Saturday, April 2, 2011
Brass is a moderately heavy economic/development game for 2-4 players. It is currently ranked 9th on BoardGameGeek, which is really 8th since there are two versions of Dominion above it. The basic idea is that you have five kinds of tiles that you can place on the board through card plays that represent the locations on the map or the kind of tile. When you place a tile, there are mechanisms that cause them to flip over, and when they do, you increase your income level and gain some victory points.You can also use card plays to take loans, build links between locations on the map, remove tiles from your stacks, and sell cotton, which is mechanism for flipping the Cotton Mill and Port tiles in matched pairs. The Coal Mine and Iron Works tiles provide materials that are used to build more advanced tiles, and flip when their materials are used up, and the Shipyard tiles are just expensive to build and flip immediately. There is a halfway point in the game at which point you earn some points and the weakest tiles and the links between locations are removed. Points are also scored for links based on how many flipped tiles are on either end of that connection. I'm leaving out a lot of small details, but this gets to the general idea of the game.
I really like the turn order mechanism in the game. Each turn the player who spent the most goes last, while the player who spent the least goes first. This is a nice mechanic because I'm not a huge fan of mechanics where the players somehow control who goes first - that doesn't feel like an interesting part of the game. Agricola and Caylus have that kind of thing and that bothers me. In other games like Puerto Rico, behind behind or in front of a certain player for the whole game can really help or hinder you in an unfair way. Power Grid also has variable turn order, which is good there as well. Someone did data analysis on the games played on the online implementation and it showed there was no advantage for any place in the turn order in the first turn. I like that.
In Brass, you have an 8 card hand and get to use two of them each turn except for the first turn during which you play just one. Since the cards correspond to various locations on the map, of which there are 18, you have a fair number of options but not every option every turn. Each location only has certain industries on them, so the cards you get force you to determine what you want to focus on. I like this because it means you can't just become really good at one strategy and be done with learning about the game. It adds a lot of depth and replayability without needing something like the cards in Agricola.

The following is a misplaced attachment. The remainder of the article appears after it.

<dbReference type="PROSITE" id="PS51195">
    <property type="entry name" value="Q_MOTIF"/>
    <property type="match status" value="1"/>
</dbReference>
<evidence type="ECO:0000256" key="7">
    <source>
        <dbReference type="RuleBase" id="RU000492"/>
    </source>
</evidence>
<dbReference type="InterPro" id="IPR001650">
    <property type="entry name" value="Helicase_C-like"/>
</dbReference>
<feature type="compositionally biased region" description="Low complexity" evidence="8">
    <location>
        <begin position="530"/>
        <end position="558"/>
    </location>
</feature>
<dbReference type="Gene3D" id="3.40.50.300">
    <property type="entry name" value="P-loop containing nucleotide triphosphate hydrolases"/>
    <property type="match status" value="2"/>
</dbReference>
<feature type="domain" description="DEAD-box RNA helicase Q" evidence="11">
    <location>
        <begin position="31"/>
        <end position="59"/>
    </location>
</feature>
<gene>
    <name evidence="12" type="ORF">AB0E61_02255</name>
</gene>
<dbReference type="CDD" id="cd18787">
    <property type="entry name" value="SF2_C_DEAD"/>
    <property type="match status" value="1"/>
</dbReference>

The bad in Brass really isn't all that bad, but these are aspects that might bother other people more and strike me as a bit inelegent or frustrating.
The loan system in the game is both interesting but counterintuitive. It doesn't bother me a great deal, but it's strange that you can actually profit from a loan. The general idea is that a loan gives you $30, but you reduce the income you receive each turn by 3. This means that if you do with with less than 10 turns left in the game, you are actually making money. The subtle aspect here that makes it interesting is that it takes an action to get a loan, so you are using up some of that limited resource to get your loan.
Once in a while the cards bite you. You start with a hand that looks to be strong for putting down a bunch of ports, but then draw no more port location cards, for example. This can be a little frustrating but actually doesn't happen as often as one might think.
Overall I rate Brass a 9, which means I wouldn't necessarily play it any time, but I would play it almost always if someone suggests it. I've been playing it a lot on Brass Online, which is an amazing interface for turn-based play. I generally play in 3-4 games at a time, joining a new one when the last one is at turn 5 out of 18. I highly recommend it if you find you like the game, and it helps iron out for you the small niggling rules you might find hard to learn otherwise. I have completed 12 games on that site as of this review, and have probably played 5-6 times in person. Brass is one of those games where you have a lot of meaningful decisions, and it seems to be fairly skill-based. It's definitely one of those games you should play three or four times before making up your mind about it.